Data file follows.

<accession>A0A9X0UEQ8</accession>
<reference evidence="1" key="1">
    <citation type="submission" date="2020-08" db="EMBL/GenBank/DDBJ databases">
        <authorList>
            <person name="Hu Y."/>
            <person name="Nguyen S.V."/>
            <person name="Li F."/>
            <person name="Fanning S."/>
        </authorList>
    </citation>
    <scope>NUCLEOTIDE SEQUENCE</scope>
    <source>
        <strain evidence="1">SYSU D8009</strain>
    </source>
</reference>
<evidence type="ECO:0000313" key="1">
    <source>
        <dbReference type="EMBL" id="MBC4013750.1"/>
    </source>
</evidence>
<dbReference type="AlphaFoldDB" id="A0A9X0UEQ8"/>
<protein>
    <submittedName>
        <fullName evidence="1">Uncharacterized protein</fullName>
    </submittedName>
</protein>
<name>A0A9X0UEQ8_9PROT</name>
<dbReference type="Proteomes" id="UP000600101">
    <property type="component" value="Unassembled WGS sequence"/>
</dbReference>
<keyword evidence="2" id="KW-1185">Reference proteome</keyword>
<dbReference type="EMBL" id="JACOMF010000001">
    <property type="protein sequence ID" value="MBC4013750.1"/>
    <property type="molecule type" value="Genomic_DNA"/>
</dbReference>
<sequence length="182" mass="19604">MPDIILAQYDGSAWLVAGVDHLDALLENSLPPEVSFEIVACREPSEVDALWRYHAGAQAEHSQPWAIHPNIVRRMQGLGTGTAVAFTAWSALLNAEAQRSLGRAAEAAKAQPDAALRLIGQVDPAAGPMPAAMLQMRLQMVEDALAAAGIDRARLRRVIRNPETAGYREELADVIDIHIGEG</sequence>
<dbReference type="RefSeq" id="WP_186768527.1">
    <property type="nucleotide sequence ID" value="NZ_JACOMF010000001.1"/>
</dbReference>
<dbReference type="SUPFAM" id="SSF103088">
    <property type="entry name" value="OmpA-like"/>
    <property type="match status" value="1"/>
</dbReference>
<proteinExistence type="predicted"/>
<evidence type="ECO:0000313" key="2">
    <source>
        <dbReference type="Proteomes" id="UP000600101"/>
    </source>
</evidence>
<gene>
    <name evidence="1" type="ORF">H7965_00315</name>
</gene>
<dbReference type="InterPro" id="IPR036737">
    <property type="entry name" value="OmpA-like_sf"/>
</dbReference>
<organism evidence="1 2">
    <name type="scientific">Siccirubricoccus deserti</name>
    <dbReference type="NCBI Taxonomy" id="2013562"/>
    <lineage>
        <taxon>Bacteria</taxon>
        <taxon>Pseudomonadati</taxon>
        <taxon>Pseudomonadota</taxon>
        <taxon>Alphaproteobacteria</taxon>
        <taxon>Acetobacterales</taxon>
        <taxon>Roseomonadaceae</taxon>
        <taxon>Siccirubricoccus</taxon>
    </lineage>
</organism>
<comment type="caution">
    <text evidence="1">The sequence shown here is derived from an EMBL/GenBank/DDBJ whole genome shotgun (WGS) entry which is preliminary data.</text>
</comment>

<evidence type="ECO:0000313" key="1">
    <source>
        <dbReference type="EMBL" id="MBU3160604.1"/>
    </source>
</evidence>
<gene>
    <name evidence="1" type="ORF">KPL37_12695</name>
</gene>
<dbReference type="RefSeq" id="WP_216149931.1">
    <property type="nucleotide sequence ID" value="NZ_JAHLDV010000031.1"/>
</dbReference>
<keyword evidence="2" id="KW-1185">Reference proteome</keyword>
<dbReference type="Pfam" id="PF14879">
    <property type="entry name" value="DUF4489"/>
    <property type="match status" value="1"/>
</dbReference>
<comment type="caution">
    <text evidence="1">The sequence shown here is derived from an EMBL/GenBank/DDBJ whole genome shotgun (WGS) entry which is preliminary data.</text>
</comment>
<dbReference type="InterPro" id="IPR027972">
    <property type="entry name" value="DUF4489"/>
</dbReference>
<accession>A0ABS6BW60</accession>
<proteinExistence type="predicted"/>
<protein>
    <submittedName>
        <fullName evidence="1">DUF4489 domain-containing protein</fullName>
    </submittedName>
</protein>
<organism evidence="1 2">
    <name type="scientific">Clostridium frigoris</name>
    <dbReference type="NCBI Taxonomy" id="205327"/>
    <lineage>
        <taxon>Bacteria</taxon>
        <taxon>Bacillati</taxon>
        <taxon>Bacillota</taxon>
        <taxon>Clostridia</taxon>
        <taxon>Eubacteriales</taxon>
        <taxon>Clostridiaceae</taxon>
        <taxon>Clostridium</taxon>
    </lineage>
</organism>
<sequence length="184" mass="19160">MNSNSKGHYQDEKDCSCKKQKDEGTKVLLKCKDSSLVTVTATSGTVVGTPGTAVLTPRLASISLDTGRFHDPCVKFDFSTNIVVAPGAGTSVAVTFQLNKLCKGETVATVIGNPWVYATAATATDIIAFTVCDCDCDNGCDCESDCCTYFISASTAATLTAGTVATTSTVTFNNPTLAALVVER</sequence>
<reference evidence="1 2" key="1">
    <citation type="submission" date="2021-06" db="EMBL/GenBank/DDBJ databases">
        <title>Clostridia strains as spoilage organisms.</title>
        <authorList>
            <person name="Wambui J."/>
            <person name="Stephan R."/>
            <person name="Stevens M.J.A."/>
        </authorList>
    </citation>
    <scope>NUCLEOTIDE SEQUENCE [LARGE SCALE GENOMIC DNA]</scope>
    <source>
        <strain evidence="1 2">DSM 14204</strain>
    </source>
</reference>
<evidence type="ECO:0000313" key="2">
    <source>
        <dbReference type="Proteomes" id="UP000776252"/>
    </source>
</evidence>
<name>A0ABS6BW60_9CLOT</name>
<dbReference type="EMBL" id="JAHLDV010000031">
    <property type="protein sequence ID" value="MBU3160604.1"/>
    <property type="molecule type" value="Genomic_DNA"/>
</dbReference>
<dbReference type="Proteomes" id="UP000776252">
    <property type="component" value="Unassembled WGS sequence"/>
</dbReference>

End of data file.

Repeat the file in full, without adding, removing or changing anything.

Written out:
<accession>A0A9X0UEQ8</accession>
<reference evidence="1" key="1">
    <citation type="submission" date="2020-08" db="EMBL/GenBank/DDBJ databases">
        <authorList>
            <person name="Hu Y."/>
            <person name="Nguyen S.V."/>
            <person name="Li F."/>
            <person name="Fanning S."/>
        </authorList>
    </citation>
    <scope>NUCLEOTIDE SEQUENCE</scope>
    <source>
        <strain evidence="1">SYSU D8009</strain>
    </source>
</reference>
<evidence type="ECO:0000313" key="1">
    <source>
        <dbReference type="EMBL" id="MBC4013750.1"/>
    </source>
</evidence>
<dbReference type="AlphaFoldDB" id="A0A9X0UEQ8"/>
<protein>
    <submittedName>
        <fullName evidence="1">Uncharacterized protein</fullName>
    </submittedName>
</protein>
<name>A0A9X0UEQ8_9PROT</name>
<dbReference type="Proteomes" id="UP000600101">
    <property type="component" value="Unassembled WGS sequence"/>
</dbReference>
<keyword evidence="2" id="KW-1185">Reference proteome</keyword>
<dbReference type="EMBL" id="JACOMF010000001">
    <property type="protein sequence ID" value="MBC4013750.1"/>
    <property type="molecule type" value="Genomic_DNA"/>
</dbReference>
<sequence length="182" mass="19604">MPDIILAQYDGSAWLVAGVDHLDALLENSLPPEVSFEIVACREPSEVDALWRYHAGAQAEHSQPWAIHPNIVRRMQGLGTGTAVAFTAWSALLNAEAQRSLGRAAEAAKAQPDAALRLIGQVDPAAGPMPAAMLQMRLQMVEDALAAAGIDRARLRRVIRNPETAGYREELADVIDIHIGEG</sequence>
<dbReference type="RefSeq" id="WP_186768527.1">
    <property type="nucleotide sequence ID" value="NZ_JACOMF010000001.1"/>
</dbReference>
<dbReference type="SUPFAM" id="SSF103088">
    <property type="entry name" value="OmpA-like"/>
    <property type="match status" value="1"/>
</dbReference>
<proteinExistence type="predicted"/>
<evidence type="ECO:0000313" key="2">
    <source>
        <dbReference type="Proteomes" id="UP000600101"/>
    </source>
</evidence>
<gene>
    <name evidence="1" type="ORF">H7965_00315</name>
</gene>
<dbReference type="InterPro" id="IPR036737">
    <property type="entry name" value="OmpA-like_sf"/>
</dbReference>
<organism evidence="1 2">
    <name type="scientific">Siccirubricoccus deserti</name>
    <dbReference type="NCBI Taxonomy" id="2013562"/>
    <lineage>
        <taxon>Bacteria</taxon>
        <taxon>Pseudomonadati</taxon>
        <taxon>Pseudomonadota</taxon>
        <taxon>Alphaproteobacteria</taxon>
        <taxon>Acetobacterales</taxon>
        <taxon>Roseomonadaceae</taxon>
        <taxon>Siccirubricoccus</taxon>
    </lineage>
</organism>
<comment type="caution">
    <text evidence="1">The sequence shown here is derived from an EMBL/GenBank/DDBJ whole genome shotgun (WGS) entry which is preliminary data.</text>
</comment>

<evidence type="ECO:0000313" key="1">
    <source>
        <dbReference type="EMBL" id="MBU3160604.1"/>
    </source>
</evidence>
<gene>
    <name evidence="1" type="ORF">KPL37_12695</name>
</gene>
<dbReference type="RefSeq" id="WP_216149931.1">
    <property type="nucleotide sequence ID" value="NZ_JAHLDV010000031.1"/>
</dbReference>
<keyword evidence="2" id="KW-1185">Reference proteome</keyword>
<dbReference type="Pfam" id="PF14879">
    <property type="entry name" value="DUF4489"/>
    <property type="match status" value="1"/>
</dbReference>
<comment type="caution">
    <text evidence="1">The sequence shown here is derived from an EMBL/GenBank/DDBJ whole genome shotgun (WGS) entry which is preliminary data.</text>
</comment>
<dbReference type="InterPro" id="IPR027972">
    <property type="entry name" value="DUF4489"/>
</dbReference>
<accession>A0ABS6BW60</accession>
<proteinExistence type="predicted"/>
<protein>
    <submittedName>
        <fullName evidence="1">DUF4489 domain-containing protein</fullName>
    </submittedName>
</protein>
<organism evidence="1 2">
    <name type="scientific">Clostridium frigoris</name>
    <dbReference type="NCBI Taxonomy" id="205327"/>
    <lineage>
        <taxon>Bacteria</taxon>
        <taxon>Bacillati</taxon>
        <taxon>Bacillota</taxon>
        <taxon>Clostridia</taxon>
        <taxon>Eubacteriales</taxon>
        <taxon>Clostridiaceae</taxon>
        <taxon>Clostridium</taxon>
    </lineage>
</organism>
<sequence length="184" mass="19160">MNSNSKGHYQDEKDCSCKKQKDEGTKVLLKCKDSSLVTVTATSGTVVGTPGTAVLTPRLASISLDTGRFHDPCVKFDFSTNIVVAPGAGTSVAVTFQLNKLCKGETVATVIGNPWVYATAATATDIIAFTVCDCDCDNGCDCESDCCTYFISASTAATLTAGTVATTSTVTFNNPTLAALVVER</sequence>
<reference evidence="1 2" key="1">
    <citation type="submission" date="2021-06" db="EMBL/GenBank/DDBJ databases">
        <title>Clostridia strains as spoilage organisms.</title>
        <authorList>
            <person name="Wambui J."/>
            <person name="Stephan R."/>
            <person name="Stevens M.J.A."/>
        </authorList>
    </citation>
    <scope>NUCLEOTIDE SEQUENCE [LARGE SCALE GENOMIC DNA]</scope>
    <source>
        <strain evidence="1 2">DSM 14204</strain>
    </source>
</reference>
<evidence type="ECO:0000313" key="2">
    <source>
        <dbReference type="Proteomes" id="UP000776252"/>
    </source>
</evidence>
<name>A0ABS6BW60_9CLOT</name>
<dbReference type="EMBL" id="JAHLDV010000031">
    <property type="protein sequence ID" value="MBU3160604.1"/>
    <property type="molecule type" value="Genomic_DNA"/>
</dbReference>
<dbReference type="Proteomes" id="UP000776252">
    <property type="component" value="Unassembled WGS sequence"/>
</dbReference>